The Namibian music industry has been plunged into grief following the death of acclaimed music producer Araffath Muhuure, who passed away on Friday after a short illness.
His lifeless body was found in his apartment in Windhoek.
Muhuure owned a recording studio called Tripple Seven Studios, and produced songs for numerous Namibian artists. The exact cause of death is still under investigation.
Described by many as a musical genius, Muhuure, better known only by his first name or simply Ara, could make magic with any type of music, be it House, Kwaito, Oviritje and even gospel. He was instrumental in creating hits for Jericho, Papa Hishishi, Dice as well as playing a vital role in putting together groups like Maszanga and Ethnix, plus producing songs for Teqla, Makoya, Gazza and Ann Singer.
At the time of his death, the Arandis-born Araffath was busy promoting his latest album called ‘Arapiano’.
In his last interview with New Era in May last year, the Namibian award-winning music producer said “just because you see them happy and dancing every day, [it] does not guarantee they are okay”.
Many fans and fellow artists he worked with took to social media to express their grief and disbelief in his death, and to comfort his family.
Citing vulnerability to depression in the local music industry, Gazza said: “I will remember Ara as yet another fallen soldier for the course. But we don’t have to lose any more soldiers, and we don’t need to sing songs of hate and pain... Remember, we control the notion, and we can penetrate any home anywhere in this country and beyond. We want to continue singing songs of hope, and contribute our bits towards nation-building.”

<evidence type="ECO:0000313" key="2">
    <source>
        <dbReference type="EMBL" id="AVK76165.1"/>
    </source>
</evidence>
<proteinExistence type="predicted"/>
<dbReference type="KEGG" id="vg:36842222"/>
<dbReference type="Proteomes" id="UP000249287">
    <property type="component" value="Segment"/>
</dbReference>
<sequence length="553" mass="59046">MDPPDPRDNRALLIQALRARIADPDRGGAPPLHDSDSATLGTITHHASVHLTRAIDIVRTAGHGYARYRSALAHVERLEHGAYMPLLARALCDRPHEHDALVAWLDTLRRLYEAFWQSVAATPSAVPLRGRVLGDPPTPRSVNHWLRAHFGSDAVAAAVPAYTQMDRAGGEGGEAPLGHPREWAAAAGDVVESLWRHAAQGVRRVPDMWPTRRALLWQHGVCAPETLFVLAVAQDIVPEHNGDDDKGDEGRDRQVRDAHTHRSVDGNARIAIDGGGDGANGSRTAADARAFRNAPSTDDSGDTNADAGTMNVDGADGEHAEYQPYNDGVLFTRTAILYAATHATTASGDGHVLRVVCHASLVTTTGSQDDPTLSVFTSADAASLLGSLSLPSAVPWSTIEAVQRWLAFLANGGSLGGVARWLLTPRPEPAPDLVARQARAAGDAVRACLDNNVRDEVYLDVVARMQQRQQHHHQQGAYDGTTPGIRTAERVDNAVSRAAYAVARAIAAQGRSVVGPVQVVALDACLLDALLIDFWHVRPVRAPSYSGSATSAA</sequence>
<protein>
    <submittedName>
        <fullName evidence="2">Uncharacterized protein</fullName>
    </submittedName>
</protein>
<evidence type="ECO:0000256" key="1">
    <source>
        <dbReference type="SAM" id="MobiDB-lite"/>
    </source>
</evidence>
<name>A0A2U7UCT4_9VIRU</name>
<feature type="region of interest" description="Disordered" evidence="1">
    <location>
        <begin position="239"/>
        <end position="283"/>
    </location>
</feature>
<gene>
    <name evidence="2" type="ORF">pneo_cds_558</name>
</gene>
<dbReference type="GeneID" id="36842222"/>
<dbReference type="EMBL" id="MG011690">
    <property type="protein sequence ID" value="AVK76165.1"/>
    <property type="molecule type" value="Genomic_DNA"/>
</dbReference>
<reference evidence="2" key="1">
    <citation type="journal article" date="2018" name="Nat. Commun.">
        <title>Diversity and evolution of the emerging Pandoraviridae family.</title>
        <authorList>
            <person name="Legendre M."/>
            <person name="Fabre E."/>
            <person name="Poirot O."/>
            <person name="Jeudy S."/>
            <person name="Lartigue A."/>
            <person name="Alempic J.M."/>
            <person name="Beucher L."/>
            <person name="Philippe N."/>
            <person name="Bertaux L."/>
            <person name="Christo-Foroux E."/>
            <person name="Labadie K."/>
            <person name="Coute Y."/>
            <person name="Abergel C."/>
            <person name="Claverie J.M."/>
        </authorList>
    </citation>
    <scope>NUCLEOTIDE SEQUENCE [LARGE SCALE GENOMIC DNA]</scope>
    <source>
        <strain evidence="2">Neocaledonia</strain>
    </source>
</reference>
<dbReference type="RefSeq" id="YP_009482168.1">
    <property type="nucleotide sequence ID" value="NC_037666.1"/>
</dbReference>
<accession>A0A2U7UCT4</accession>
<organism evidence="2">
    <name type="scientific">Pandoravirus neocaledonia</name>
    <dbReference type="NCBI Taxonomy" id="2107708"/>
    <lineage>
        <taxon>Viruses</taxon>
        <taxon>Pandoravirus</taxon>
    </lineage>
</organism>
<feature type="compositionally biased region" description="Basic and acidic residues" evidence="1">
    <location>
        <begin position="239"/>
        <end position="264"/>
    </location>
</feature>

“Rest with keys, Ara, and let the angels sing for you,” he ended.
Musician Big Ben said Araffath was an exceptional artist, whose skills and knowledge were like deep wells waiting to be tapped into.
“Unfortunately, we will regret not having taken the opportunity to learn from him while he was still with us. Whenever I approached him for sharing sessions, he generously shared what he understood, and even reached out to me to learn about live instruments. However, it’s a shame that we, as a nation, struggle to acknowledge and celebrate our own greatness. As a result, we miss out on valuable lessons from those around us… Kaende nawa murumendu. Omengi omungandjo, vesa vehungire.”
Rizzy said Araffath was her friend, producer, brother and “a gentle giant, a massive ball of energy, a musical genius with the hottest fingers, who could play anything on the keyboard”.
“I say he’s a gentle giant because those who really knew him can attest to the fact that the one thing that Araffath feared the most was being alone, as much as he was such a larger-than-life character, a Leo for that matter. He told me so many stories about his life because he kept saying that he will go before me, and he needed someone to write his biography.”
Radio presenter Paula Christoph also poured out her grief, saying through her job, she was honoured to have known a legendary producer such as Araffath.
“Spending time in his space, I got the opportunity to experience first-hand the talent everyone knows him for…He was a passionate individual who didn’t hold back from expressing how he feels, even if it got him in trouble sometimes.”
Dragan Djokic, better known as Antonio of Antonio Artssaid: “We lost a great guy, a massive loss for family, the music industry! Irreplaceable, massive gap in the music industry which will last! Araffath was my business partner for years. I will not be where I am in the music industry without him!”
Jericho said: “I am lost for words, my brother. I am confused, I am lost in myself, and I don’t understand life anymore.”